Can you get 100% sativa dominant autoflowers?
No you cannot get a 100% sativa dominant autoflower. This is because in order for a cannabis plant to become an autoflower it must be crossed with a ruderalis. Ruderalis strains are a separate type of cannabis species that give autoflowers their ability to flower according to their age and not their light cycle. To give you an example, Blue Dream is about 70% sativa, in order to get Blue Dream Auto it was crossed with a Ruderalis strain. Although many seed banks never actually list the percentage of the plant that is ruderlis, what it actually means is that Blue Dream Auto will be about 50% sativa, 20% indica and 30% ruderalis.
How do you grow a sativa autoflower?
Week 1 – 2: Seedling stage
Once you have germinated your seeds and your plant has produced its first proper set of leaves you are in the seedling stage. At this stage do not feed your plants any nutrients and go easy on watering them. Over watering seedlings is one of the most common mistakes that new growers make.
Week 2 – 3: Vegetative stage
Once the seedlings have been growing for 2 weeks and you have a few more sets of leaves you can begin feeding them nutrients but start out slowly. Ideally start autoflowers in a nutrient rich soil containing natural ingredients such as worm castings of bat guano, this way you do not need to feed them any extra nutes.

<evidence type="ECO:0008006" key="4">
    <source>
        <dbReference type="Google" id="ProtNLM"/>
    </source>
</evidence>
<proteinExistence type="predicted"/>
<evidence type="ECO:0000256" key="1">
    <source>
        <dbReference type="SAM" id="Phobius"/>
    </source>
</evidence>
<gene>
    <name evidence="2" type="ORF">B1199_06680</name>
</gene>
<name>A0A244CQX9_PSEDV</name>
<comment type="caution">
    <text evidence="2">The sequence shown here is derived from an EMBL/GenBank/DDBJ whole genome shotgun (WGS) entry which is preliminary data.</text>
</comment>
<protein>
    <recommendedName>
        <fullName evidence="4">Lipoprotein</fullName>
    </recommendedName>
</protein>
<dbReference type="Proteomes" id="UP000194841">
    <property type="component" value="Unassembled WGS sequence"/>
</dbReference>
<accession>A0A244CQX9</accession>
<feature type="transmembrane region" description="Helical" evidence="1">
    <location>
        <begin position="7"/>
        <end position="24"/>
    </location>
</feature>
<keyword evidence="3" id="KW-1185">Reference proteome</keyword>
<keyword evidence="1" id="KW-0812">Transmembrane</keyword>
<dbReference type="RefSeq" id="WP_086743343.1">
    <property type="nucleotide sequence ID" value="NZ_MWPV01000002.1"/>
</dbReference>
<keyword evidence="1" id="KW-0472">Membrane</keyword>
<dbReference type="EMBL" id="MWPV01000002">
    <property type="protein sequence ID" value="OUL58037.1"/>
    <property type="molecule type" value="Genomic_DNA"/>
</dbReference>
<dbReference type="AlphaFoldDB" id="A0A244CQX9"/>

Week 4 – 6: Late vegetative / Early flowering stage
Autoflowers have a very brief veg stage and it sort of blends into the flowering stage. Most autos will begin to flower in week 4-5 showing the early signs of sex. Your plants will usually be big enough during this period for you to begin some more or low stress training. You can also increase the nutrients accordingly, although remember that autos require a lot less nutes than photoperiods.
Weeks 6 – 8: Flowering stage
By week 6 the plant will be showing more bud development and you should now see the calyxes forming as the plant begins to stink up the grow room. You can also add some extra organic nutes here to your grow that will help to boost bud production during the flowering phase. Banana peel provides an excellent dose of potassium to the soil which is essential to grow those flowers. By week 8 the plant really starts to fill out, with its buds fully forming and starting to glisten as the trichomes develop. As the buds become denser it’s a good idea to reduce the humidity level down to 40% to reduce the risk of mold developing.
Weeks 8 – 10: Late flowering stage
By week 8 your plants should be almost ready, at this point you can start some defoliation removing any of the dying or unhealthy leaves first. From week 8 onwards you should keep checking the buds close up with a magnifying glass or jeweler’s loupe so that you can assess the trichomes to see when the buds are ripe and ready to harvest. Once you have made the decision that your buds are close to ripe, which is normally between weeks 8-9 you should begin flushing.
Don’t feed your plants any more nutrients and begin flushing with plain pH adjusted water. A good flush should take around 3 – 7 days. By week 10 you should notice that some of the fan leaves have begun to turn yellow, this is normal and simply means the flush has worked.